South Sudan: Right of Access to Information Bill
21 Aug 2012
In August 2012, ARTICLE 19 analysed the Draft Right to Access Information Bill No. 54, 2012 (“the Draft Bill”) of South Sudan, which is currently under consideration by the Council of Ministers. This analysis focuses on the extent to which the Draft Bill complies with international standards on the right of access to information.
ARTICLE 19 welcomes the initiative of the Government of South Sudan to create a legal framework for the implementation of the right to access information. The Draft Bill positively enshrines a number of progressive principles on the right of access to information. This includes the duty to disclose information stemming not from public ownership but from its public functions, the right to seek information from private bodies, a clear and simple procedure for accessing information, a comprehensive proactive disclosure regime, public accountability for information officers, the protection of whistleblowers and the creation of criminal offences to reinforce the right of access to information. With the adoption of the Bill, South Sudan would also join ten countries in Africa that have national freedom of Information laws, namely Angola, Ethiopia, Guinea-Conakry, Liberia, Nigeria, Niger, South Africa, Tunisia, Uganda and Zimbabwe
At the same time, the Draft Bill still contains several areas of concern, which ARTICLE 19 strongly urges the government to amend before enactment. In particular, ARTICLE 19 recommends the following changes:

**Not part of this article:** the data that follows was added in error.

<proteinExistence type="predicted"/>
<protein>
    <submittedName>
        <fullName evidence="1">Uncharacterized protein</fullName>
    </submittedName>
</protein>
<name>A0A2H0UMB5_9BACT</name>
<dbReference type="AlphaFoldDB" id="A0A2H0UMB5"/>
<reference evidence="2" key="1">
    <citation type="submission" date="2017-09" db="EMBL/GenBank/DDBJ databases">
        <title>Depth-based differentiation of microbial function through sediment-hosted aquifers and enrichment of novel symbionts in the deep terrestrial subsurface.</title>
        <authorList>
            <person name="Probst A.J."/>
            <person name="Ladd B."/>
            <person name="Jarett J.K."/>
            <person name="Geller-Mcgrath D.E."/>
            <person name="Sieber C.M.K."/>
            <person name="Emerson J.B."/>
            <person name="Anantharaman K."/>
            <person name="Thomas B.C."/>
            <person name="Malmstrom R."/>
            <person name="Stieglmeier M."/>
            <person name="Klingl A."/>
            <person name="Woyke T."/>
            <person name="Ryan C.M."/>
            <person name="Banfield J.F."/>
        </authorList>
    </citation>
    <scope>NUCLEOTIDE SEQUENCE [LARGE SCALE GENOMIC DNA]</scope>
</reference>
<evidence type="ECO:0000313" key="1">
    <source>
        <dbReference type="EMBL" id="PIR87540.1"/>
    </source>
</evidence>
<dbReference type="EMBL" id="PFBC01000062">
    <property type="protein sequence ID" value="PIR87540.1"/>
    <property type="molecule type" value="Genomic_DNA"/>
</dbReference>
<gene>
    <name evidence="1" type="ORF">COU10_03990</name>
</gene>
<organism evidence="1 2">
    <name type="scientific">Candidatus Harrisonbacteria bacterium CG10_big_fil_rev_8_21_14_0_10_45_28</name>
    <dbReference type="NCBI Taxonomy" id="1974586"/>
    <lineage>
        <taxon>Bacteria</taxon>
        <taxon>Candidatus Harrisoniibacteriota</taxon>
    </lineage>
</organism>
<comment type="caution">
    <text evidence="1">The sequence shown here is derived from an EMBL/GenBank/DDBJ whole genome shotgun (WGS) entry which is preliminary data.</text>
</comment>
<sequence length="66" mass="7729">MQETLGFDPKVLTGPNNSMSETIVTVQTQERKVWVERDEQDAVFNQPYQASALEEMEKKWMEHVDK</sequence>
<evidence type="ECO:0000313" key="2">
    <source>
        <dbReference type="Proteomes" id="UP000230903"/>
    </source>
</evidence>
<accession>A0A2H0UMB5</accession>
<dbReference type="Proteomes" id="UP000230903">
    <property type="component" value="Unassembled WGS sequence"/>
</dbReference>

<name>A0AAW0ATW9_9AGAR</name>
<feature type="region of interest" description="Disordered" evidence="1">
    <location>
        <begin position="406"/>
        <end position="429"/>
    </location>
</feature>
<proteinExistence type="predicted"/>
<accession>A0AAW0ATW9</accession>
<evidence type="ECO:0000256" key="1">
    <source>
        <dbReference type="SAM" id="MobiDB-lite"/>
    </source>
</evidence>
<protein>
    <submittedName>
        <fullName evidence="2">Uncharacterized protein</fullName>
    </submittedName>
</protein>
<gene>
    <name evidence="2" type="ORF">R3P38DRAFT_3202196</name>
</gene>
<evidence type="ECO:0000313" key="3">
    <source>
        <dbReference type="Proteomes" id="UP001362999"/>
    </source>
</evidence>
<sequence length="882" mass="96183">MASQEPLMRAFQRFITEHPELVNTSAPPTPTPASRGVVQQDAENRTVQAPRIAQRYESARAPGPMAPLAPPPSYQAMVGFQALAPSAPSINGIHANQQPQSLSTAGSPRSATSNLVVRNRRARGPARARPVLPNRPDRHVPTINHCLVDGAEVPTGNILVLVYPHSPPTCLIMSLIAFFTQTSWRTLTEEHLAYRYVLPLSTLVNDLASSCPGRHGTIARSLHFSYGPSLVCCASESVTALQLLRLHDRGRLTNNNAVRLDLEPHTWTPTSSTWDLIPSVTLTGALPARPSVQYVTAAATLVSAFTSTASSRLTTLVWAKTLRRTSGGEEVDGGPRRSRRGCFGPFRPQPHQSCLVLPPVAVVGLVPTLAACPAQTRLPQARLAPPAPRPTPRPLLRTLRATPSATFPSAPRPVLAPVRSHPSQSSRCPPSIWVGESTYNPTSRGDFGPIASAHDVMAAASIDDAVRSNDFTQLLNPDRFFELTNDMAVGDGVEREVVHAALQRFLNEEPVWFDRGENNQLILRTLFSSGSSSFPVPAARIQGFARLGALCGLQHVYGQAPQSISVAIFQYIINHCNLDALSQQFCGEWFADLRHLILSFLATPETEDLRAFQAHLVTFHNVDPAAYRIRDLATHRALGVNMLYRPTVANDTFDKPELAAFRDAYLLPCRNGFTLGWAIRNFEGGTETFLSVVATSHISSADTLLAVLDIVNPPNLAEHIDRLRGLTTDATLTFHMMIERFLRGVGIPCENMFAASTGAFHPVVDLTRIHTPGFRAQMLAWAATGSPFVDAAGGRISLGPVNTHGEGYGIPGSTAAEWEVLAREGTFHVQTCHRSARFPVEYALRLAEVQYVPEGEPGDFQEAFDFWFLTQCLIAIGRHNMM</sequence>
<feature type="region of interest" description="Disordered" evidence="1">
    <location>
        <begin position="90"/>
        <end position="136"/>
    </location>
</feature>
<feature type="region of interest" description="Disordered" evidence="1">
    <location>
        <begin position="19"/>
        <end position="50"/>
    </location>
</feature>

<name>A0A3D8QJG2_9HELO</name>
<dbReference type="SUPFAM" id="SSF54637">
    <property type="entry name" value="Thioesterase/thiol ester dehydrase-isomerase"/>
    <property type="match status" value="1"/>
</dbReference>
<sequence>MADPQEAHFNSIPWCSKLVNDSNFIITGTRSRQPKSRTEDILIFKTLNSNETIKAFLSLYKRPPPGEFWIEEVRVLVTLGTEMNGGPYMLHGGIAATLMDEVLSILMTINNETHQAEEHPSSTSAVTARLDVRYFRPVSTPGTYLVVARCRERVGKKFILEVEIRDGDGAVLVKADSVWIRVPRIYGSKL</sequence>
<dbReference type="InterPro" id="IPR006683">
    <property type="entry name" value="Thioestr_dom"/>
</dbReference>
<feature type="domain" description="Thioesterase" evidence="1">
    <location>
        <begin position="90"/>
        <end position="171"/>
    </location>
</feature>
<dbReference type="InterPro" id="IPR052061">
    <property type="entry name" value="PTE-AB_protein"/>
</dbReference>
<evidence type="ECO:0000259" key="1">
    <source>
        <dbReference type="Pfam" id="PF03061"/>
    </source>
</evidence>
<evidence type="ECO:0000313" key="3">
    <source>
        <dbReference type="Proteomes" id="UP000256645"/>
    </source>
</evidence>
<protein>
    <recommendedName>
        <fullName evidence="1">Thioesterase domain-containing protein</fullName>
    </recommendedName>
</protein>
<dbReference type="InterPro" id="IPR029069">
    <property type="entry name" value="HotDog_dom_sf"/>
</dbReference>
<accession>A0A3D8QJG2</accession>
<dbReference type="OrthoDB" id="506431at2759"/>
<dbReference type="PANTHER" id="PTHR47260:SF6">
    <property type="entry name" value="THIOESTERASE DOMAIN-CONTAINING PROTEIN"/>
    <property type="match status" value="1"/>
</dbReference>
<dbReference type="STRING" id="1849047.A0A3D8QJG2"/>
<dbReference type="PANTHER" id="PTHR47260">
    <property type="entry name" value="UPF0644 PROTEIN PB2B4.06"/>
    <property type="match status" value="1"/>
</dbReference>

- The Draft Bill and the principles of access to information it advances should take precedence above all other legislation.
- Everyone, not just citizens of South Sudan, should be entitled to access information under the Bill.
- Fees for provision of information should be limited to the reasonable reproduction costs of providing the information.
- The legitimate grounds for refusing disclosure of information should only be invoked where disclosure of the information poses an actual risk of substantial harm to that interest, subject to the public interest override.
- The right of all individuals to access information held by public and private bodies about themselves, and the right to correct that information, should be included in the Draft Bill.
- Public bodies should be required to proactively disclose contracts they have entered into above a specified sum, and their budget and expenditure plans.
- A standardised procedure for a first stage of review internal to the public body should be specified in the Draft Bill.
- The nominations and selection of the Information Commissioner should be made by a cross-party Parliamentary committee, and should not involve the President or the Ministry. Civil society and other representatives of the general public should be given the power and opportunity to nominate individuals to the post of Information Commissioner.
- Removal of the Information Commissioner from office should only be premised on serious violations of the constitution, gross misconduct, physical or mental incapacity to perform the functions of office, incompetence or bankruptcy. The Assembly must initiate and oversee any removal process.
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